In progressive circles, critical race theory and postmodernism categorize Jews as white because of the same power dynamic that makes white supremacists suspicious of Jews. Borrowing from allegorical and religious thought, progressive anti-Semites label Jews not as victims or inheritors of generational trauma, but as wealthy assimilated capitalists in America and genocidal nationalists in Israel. The biblical story of David and Goliath has been reappropriated in largely atheistic circles to cast the Jew as Goliath in a world where power mediates all human relationships. By classifying Jews as white, progressives see no need for Jews to be protected or defended, as they are part of a sinister white hegemony.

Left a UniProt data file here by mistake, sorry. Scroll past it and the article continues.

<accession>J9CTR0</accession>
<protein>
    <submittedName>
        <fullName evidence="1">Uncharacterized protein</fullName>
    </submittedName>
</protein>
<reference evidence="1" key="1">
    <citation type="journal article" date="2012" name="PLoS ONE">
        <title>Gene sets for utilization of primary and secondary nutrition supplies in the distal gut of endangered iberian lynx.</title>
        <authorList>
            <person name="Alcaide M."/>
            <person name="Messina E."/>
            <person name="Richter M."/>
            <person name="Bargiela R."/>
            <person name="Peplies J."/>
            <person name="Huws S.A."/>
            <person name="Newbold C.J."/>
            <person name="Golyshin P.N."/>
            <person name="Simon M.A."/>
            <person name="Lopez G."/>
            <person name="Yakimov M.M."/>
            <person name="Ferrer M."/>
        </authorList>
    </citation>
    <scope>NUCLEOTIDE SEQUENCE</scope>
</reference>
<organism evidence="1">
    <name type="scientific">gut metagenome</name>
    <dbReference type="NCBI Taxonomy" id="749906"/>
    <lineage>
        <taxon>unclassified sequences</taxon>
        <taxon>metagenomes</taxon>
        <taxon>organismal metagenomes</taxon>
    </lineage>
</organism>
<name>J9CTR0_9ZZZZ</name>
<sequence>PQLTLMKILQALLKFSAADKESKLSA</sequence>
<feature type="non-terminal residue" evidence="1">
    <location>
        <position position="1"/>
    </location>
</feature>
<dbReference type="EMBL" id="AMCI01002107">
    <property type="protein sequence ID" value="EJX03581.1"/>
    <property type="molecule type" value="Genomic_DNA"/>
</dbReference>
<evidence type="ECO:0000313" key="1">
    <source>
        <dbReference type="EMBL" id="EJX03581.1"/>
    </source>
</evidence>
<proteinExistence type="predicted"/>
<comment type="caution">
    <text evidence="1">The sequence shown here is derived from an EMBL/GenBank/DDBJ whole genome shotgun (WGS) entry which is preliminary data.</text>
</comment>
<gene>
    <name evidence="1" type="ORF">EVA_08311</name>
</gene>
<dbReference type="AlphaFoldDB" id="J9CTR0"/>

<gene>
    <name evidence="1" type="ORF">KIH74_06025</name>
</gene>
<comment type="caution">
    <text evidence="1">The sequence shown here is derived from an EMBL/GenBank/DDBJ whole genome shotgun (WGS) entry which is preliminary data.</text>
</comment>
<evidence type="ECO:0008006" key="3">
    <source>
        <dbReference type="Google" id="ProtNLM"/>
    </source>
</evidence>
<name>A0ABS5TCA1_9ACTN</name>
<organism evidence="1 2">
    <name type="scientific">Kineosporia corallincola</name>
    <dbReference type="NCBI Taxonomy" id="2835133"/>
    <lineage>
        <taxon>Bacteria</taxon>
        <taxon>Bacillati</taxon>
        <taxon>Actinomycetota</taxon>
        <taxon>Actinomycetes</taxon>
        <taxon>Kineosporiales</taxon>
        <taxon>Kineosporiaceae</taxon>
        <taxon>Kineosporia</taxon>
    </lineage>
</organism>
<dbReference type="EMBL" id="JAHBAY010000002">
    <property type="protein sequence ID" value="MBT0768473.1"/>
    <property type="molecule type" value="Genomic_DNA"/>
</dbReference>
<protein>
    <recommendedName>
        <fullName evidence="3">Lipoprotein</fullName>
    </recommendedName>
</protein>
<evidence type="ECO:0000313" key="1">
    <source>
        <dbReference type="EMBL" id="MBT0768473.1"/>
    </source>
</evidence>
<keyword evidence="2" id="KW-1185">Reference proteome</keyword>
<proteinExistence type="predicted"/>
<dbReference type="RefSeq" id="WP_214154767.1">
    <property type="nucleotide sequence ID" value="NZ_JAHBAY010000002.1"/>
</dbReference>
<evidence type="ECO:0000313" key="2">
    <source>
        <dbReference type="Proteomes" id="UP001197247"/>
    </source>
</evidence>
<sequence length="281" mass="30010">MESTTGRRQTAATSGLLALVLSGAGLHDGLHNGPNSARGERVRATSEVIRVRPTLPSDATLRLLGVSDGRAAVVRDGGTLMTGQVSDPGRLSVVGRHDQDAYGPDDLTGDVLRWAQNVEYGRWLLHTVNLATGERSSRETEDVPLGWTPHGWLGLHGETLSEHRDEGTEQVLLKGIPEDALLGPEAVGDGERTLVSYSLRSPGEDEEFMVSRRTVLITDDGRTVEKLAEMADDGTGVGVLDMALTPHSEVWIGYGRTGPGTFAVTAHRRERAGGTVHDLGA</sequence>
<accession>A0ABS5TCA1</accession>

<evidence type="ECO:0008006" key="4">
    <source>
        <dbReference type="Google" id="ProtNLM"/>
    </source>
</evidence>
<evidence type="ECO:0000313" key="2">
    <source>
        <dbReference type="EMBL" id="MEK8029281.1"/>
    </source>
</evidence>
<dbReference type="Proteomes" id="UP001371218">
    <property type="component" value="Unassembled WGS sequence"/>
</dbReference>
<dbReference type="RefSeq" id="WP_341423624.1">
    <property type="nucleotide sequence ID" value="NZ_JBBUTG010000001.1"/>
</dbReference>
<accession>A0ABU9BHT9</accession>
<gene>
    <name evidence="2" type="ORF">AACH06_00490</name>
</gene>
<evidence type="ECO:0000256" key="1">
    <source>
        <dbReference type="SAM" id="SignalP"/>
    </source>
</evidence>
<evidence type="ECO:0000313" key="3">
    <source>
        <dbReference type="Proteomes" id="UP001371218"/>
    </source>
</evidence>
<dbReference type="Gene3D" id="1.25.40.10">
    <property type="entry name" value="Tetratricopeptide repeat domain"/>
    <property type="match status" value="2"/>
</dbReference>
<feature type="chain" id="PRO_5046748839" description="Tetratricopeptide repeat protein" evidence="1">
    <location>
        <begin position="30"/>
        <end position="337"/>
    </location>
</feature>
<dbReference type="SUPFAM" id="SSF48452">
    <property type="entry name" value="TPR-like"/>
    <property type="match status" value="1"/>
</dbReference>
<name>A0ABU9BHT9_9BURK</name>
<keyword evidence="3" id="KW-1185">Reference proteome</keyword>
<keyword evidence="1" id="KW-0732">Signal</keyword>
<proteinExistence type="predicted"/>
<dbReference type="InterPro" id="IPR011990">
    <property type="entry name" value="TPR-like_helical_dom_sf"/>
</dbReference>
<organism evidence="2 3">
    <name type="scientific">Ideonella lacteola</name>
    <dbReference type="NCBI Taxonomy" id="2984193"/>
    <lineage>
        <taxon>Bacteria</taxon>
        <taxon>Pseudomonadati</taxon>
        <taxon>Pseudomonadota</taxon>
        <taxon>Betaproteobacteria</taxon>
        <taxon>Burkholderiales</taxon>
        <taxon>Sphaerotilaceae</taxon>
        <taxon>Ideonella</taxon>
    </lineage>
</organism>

Leveraging their own views of the Jew, ideologues on both sides turn to either conspiracy theories or binaries that intentionally strip away nuance and context from complex situations, such as the Israeli–Palestinian conflict, and instead assert false but clean moral imperatives about right and wrong.

It’s no wonder, then, that so many American Jews feel themselves in a kind of political purgatory where they are caught in an impossible choice between an increasingly radical left and an increasingly radical right.